The Dolls of New Albion: A Steampunk Opera

I loved The Dolls of New Albion: A Steampunk Opera because, although the cast are by no means the best dancers, singers or actors, this production has so much charisma and passion that it lingers with you long after the show has finished. This is a stage adaptation of Paul Shapera’s prog-rock concept album of the same name and the first in a trilogy of albums focusing on the fantastical city of New Albion. Clockwork Hart Productions was founded in 2013 by four students from Oxford and this production has been developed with support from Two Shades of Blue.

None of the actors are outstanding but each work together extremely well so the sense of cohesiveness in the performance is exceptional.

Lonely scientist Annabelle McAlistair (Emma Fleming) raises her dead love Jasper (Jack Taylor) and over the generations that follow, this scientific discovery has grave consequences for the McAlistair family and for the residents of New Albion. Stephanie Masucci is an expressive narrator, tying the acts of the show together and acting as a stage manager. The pop-up pages of the novel she reads as she tells the story are a creative touch and show the scale of the growth of New Albion without the need for an extravagant set. Using a minimalist assortment of props; one table, two chairs and a trunk for the most part, allows for the often fast-paced show to progress easily without hitch. Costumes are equally as well put together and although I would have liked to see a greater sense of Steampunk, they are nevertheless very much in keeping with the style of the show.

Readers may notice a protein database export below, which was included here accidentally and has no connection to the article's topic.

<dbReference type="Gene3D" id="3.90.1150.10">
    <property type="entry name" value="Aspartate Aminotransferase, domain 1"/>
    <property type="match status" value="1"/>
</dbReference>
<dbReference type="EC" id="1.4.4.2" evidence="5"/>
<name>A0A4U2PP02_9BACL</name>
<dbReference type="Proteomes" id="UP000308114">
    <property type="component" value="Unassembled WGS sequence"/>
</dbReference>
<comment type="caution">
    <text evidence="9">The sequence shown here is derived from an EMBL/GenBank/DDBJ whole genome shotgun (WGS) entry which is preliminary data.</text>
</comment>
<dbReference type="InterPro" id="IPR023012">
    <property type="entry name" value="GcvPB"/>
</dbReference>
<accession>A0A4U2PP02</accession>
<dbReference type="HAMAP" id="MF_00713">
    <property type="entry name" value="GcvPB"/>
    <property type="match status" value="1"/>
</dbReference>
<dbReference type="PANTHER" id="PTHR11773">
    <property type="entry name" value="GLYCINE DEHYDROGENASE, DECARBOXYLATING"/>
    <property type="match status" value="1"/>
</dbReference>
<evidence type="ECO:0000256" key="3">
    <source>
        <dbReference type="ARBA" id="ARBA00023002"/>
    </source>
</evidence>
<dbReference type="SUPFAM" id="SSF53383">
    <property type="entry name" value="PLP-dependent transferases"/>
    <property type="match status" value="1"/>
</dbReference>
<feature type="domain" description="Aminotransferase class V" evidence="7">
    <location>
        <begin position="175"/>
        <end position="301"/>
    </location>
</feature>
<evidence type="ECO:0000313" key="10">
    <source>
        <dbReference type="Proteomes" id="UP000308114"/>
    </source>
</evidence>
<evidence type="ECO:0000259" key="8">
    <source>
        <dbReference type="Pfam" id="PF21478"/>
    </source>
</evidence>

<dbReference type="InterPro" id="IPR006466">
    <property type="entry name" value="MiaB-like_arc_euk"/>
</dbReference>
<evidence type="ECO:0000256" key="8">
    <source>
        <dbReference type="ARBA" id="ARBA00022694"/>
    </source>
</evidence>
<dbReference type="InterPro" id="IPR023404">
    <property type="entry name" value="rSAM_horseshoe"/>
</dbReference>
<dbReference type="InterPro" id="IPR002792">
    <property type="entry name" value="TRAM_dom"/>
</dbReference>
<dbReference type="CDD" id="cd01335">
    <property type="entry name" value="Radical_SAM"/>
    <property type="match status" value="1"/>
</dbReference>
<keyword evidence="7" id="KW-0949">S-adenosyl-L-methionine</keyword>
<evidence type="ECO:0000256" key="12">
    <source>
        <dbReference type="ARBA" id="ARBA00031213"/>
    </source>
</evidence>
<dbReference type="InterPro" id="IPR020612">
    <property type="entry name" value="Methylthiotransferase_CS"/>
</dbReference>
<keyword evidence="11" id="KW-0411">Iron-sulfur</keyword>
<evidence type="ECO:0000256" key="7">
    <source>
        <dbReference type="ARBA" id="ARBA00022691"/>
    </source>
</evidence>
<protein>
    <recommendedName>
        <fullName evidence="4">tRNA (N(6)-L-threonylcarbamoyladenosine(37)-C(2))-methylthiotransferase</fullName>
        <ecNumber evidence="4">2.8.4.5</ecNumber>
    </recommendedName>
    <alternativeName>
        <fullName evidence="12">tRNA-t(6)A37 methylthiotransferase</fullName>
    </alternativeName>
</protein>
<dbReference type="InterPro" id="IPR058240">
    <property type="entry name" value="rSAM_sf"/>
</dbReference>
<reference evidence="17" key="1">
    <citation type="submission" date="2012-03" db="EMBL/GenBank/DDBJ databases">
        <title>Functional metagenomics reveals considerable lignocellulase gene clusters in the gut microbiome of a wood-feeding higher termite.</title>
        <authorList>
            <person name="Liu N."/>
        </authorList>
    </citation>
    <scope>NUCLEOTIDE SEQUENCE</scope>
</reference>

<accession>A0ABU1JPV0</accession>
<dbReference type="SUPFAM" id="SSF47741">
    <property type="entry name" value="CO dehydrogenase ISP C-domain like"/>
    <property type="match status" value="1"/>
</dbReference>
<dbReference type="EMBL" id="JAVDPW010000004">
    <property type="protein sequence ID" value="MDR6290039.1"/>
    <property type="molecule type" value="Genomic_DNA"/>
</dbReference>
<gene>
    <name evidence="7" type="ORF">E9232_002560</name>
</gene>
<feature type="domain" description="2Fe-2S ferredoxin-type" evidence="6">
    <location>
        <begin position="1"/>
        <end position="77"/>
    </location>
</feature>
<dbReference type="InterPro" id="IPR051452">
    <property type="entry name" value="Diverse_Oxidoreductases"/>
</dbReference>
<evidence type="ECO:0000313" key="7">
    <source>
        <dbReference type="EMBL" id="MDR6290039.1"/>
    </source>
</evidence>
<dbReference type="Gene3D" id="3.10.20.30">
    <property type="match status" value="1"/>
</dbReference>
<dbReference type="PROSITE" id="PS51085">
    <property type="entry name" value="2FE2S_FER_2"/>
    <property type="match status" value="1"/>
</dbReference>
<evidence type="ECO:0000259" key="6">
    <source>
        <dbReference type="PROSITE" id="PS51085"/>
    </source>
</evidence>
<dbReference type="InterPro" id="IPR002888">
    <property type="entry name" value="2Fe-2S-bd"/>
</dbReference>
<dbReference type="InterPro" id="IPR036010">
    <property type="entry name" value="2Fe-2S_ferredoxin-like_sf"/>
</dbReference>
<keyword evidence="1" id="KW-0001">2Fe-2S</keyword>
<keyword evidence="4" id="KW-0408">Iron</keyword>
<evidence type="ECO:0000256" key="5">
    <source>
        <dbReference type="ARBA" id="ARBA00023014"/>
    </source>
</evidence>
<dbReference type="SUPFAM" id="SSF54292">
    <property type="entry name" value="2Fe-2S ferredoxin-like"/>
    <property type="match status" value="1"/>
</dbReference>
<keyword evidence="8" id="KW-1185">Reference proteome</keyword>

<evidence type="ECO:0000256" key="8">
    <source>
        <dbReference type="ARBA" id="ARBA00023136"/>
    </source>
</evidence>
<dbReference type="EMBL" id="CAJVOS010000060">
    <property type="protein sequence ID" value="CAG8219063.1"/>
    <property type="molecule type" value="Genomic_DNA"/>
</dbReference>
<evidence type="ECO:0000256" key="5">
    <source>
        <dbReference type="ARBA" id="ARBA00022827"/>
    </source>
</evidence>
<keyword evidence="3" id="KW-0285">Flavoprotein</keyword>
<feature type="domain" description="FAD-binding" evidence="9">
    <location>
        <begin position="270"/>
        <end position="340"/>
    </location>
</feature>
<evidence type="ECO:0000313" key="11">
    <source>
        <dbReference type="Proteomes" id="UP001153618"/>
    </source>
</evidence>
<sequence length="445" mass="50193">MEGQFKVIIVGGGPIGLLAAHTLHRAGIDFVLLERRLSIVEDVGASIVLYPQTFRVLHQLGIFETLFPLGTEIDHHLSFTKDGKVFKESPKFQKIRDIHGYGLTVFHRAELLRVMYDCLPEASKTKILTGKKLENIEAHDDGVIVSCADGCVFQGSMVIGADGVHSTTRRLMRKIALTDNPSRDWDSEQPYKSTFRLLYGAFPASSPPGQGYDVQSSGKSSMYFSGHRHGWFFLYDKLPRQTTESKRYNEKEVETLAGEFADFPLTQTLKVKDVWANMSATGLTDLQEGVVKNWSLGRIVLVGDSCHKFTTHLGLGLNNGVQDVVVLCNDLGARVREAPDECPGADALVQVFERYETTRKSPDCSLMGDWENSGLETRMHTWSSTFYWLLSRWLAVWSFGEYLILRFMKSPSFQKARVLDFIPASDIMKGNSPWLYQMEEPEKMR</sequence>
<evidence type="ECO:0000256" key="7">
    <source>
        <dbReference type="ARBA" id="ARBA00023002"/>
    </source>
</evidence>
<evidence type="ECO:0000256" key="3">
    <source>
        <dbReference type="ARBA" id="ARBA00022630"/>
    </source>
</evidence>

Taylor is perfectly brooding as Edward Scissorhands look-alike Jasper and plays the role with conviction. Similarly, Fleming is heart-wrenching as Annabelle, with a beautiful singing voice. As previously mentioned, none of the actors are outstanding but each work together extremely well so the sense of cohesiveness in the performance is exceptional. The direction and choreography are sharp with precise movements and technical effects to match.

A personal highlight is the technically excellent live band which fills the room with sound whilst never overpowering the vocalists, who are often extremely quiet. The music from this show will stick in your head, as will the dark but uplifting narrative. The Dolls of New Albion is a real gem.

Reviews by Emily Dunford

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The Blurb

A stage musical adaptation of Paul Shapera’s album of the same name, The Dolls of New Albion: A Steampunk Opera, is a musical in four acts following different generations of the ill-fated McAlistair family. When lonely scientist Annabelle revives her dead love Jasper, placing him inside a life sized mechanical doll, her actions set into motion an escalating series of unhappy events that alter New Albion (and the McAlistair family) forever. As the generations pass, the dead roam the city. Join us in this struggle for love, sacrifice and Elysium.

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